Justice Minister bears brunt of public anger after classist remark

Despite the popular outraged sparked by a recent statement released by the Justice Minister Mahfouz Saber, he has refused to retract his remarks in the face of many demanding him to leave office.
On Sunday Saber said the son of a garbage collector could never work as a judge or in the judicial sector because he would not have grown up in a suitable social environment. As a result, Saber argued, He would “endure several troubles and depression, and might not be able to continue to work.”
“I am convinced of what I said, I did not offend anyone,” Saber stated in a Dotmasr interview on Monday. “I was reflecting reality, not making it up; that’s how things go in the army and the police service, too.”
He continued, arguing that his views are merely personal and do not affect his position as he does not oversee judicial appointments.
Maat NGO for peace, development and human rights released a press statement condemning Saber's statement, saying that it violates the constitutional provisions of article "14", which considers the efficiency is the only criterion in any government position.
“Moreover, article number 53 prohibits discrimination among citizens on the basis of any considerations,” the press statement read.
Maat argued that President Abdel Fattah al-Sisi should dismiss Saber because it’s a significant political action and speedy enactment of strict legislation to punish those who commit the crime of discrimination.
The angry public considered the statement is reflecting the country reality of nepotism that has eaten away at government positions.
The Congress Party released a press statement on Monday describing Saber’s statement as being racist, explaining that every citizen has the right to work in any government position according to the Egyptian Constitution. “The cost of any country’s renaissance is borne by the working class and the poor,” said Congress Party spokesperson Mohammed Mousa.
Mousa pointed out that the fathers of the Egyptian presidents were from the working class and the farmers; however they reached the noblest position in the country. Before taking over the rule, the Egyptian President Anwar Sadat was working as a porter.
“Don’t destroy the youth hope and don’t affect people support to the president by your speeches,” Mousa said.
The April 6 Youth Movement condemned the minister’s statement, saying it is inconsistent with the principle of justice enshrined in the Constitution and laws.
Shehata al-Moqadis, the head of the Garbage Collectors Syndicate, has criticized Justice Minister Mahfouz Saber for objecting to the appointment of the sons of garbage collectors in the judiciary. “I see no social justice in this,” he said. “How can he deprive certain brackets of the Egyptian society of their rights?”
Addressing President Abdel Fattah al-Sisi, al-Moqadis who has no children, said the Constitution does not discriminate against social class.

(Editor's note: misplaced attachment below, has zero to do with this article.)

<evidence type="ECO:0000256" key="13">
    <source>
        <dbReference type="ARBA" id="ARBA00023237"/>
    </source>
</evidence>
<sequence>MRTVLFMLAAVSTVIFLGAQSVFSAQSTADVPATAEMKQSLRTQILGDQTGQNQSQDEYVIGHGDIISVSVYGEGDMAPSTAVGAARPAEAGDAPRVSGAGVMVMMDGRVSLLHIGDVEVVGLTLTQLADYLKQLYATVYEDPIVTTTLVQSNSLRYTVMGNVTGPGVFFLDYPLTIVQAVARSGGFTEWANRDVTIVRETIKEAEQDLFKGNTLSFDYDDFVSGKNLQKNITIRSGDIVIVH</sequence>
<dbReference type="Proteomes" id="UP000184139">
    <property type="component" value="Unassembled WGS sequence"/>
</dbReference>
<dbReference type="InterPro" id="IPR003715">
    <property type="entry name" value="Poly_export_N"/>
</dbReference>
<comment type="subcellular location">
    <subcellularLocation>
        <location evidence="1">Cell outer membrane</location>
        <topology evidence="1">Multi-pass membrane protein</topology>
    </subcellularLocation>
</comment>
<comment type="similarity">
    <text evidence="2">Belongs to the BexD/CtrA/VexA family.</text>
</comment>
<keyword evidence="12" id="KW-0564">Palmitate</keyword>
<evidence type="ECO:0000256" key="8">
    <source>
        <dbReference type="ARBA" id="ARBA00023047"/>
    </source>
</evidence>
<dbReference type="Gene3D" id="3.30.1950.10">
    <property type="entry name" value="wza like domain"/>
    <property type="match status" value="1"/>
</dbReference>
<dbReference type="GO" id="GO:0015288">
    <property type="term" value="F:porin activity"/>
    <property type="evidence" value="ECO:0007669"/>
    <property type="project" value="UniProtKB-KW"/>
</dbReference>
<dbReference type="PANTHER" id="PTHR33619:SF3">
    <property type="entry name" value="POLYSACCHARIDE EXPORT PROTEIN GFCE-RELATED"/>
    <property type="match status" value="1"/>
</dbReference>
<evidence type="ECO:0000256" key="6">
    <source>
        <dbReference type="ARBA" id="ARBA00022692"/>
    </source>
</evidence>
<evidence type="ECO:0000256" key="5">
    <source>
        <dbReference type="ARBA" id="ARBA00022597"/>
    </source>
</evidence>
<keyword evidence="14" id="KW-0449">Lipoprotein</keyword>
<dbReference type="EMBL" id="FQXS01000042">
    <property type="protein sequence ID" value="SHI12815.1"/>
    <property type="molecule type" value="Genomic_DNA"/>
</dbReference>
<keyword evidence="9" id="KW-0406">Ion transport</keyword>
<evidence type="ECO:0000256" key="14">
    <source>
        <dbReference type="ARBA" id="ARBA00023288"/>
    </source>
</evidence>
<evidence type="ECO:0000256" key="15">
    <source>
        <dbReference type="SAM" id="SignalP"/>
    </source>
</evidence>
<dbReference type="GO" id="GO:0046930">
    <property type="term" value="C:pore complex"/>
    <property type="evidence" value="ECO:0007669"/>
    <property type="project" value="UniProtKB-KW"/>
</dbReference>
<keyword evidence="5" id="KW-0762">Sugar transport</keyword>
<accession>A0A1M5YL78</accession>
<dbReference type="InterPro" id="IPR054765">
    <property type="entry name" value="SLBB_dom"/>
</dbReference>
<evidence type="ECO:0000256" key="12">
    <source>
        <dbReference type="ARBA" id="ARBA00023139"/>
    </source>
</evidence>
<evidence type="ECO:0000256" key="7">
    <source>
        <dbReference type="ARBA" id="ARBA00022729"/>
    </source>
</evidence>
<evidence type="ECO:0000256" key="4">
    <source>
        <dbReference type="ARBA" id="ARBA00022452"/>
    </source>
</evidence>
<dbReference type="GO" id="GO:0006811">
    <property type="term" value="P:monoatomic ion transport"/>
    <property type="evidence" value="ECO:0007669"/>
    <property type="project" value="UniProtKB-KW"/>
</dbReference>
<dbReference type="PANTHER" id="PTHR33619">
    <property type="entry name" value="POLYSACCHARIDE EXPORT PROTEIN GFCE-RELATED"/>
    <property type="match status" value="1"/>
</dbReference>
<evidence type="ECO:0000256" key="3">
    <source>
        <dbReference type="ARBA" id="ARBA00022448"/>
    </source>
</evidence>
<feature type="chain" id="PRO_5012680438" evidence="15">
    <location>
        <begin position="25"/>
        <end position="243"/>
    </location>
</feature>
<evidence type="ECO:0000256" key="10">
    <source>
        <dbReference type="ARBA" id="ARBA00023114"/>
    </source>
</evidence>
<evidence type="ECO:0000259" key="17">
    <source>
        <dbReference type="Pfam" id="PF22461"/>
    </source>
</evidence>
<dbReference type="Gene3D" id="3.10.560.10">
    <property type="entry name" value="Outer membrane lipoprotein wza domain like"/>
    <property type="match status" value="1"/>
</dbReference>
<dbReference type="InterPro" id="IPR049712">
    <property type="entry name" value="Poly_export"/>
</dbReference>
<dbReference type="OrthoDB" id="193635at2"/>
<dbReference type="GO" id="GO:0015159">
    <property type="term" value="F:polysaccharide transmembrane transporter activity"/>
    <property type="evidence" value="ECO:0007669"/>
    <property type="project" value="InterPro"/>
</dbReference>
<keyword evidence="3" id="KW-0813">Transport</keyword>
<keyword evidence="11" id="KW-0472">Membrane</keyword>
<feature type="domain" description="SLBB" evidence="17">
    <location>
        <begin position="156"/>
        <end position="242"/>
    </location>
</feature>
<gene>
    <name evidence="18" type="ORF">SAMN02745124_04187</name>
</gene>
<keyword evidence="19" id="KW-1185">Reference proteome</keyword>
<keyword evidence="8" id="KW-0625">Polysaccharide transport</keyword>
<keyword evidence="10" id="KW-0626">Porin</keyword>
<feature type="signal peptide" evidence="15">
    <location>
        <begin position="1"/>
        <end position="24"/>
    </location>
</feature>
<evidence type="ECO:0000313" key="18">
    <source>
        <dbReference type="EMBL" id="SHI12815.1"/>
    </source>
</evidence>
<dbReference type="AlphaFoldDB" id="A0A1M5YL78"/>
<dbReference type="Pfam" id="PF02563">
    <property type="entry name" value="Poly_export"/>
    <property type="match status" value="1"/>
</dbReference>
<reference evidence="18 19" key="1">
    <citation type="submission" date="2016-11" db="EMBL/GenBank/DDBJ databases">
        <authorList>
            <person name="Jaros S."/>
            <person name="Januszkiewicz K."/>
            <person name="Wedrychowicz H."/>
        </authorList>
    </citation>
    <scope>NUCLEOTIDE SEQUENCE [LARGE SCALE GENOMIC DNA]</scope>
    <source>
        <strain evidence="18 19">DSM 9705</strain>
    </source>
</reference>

“At any rate, I have not heard of a son of a garbage collector wanting to work for the judiciary,” he said.
Khaled Ali, a lawyer and political activist, said that the statement is not just a personal opinion, but it is a living embodiment of the systematic behavior used by all state bodies to exclude all people coming from poor backgrounds from holding offices of authority.
Reaction on social media
Saber's statement objecting to the appointment of sons of garbage collectors in the judiciary also angered many users of social networking sites, Al-Masry Al-Youm reports.
The hashtag of “Dismiss the Justice Minister” has exceeded 16,000 tweets following the minister’s statement.
“They want the son of a judge to be one and the son of a garbage collector to be one so that the poor remain poor and the rich get richer,” tweeted a user.
Another wrote: “Looks like the minister did not read the Constitution.”
Former Vice President Mohamed ElBaradei wrote: “The Universal Declaration of Human Rights stipulates that all citizens have equal rights to access public jobs in their countries.”
Activist Gamal Eid wrote: “The Justice Minister discriminates against the poor and the values ​​of equality in the Constitution. He must be dismissed.”
Shadi al-Ghazaly Harb said the statement reflects the attitude of the whole judicial system and called for reforming it fully by issuing an anti-nepotism law.
Former MP Mohamed Abu Hamed argued it was the poor who blocked the attack of the Muslim Brotherhood on the Supreme Constitutional Court.
Khaled Telema said in his program on ONTV that Brazil's President Lula da Silva was a shoe shiner who has in eight years made Brazil’s one of the largest economies in the world.
Mohamed Ali Kheir of CBC said the prime minister and the justice minister must apologize.
Fouad Saad wrote: “It is alright if a son of a garbage collector dies on the border while defending the homeland and the people, including the justice minister himself, but it is not alright for him to work in the judiciary.”
Constitutional expert Nour Farhat said in a post on his personal Facebook account that if the justice minister's statement was released in a country like China, he would have been kicked out of office and assigned to collect garbage. Farhat added that if the minister stepped foot into any developing country he could be prosecuted and arrested in international courts, as his statement is an incitement to discrimination, which is a crime in many countries.

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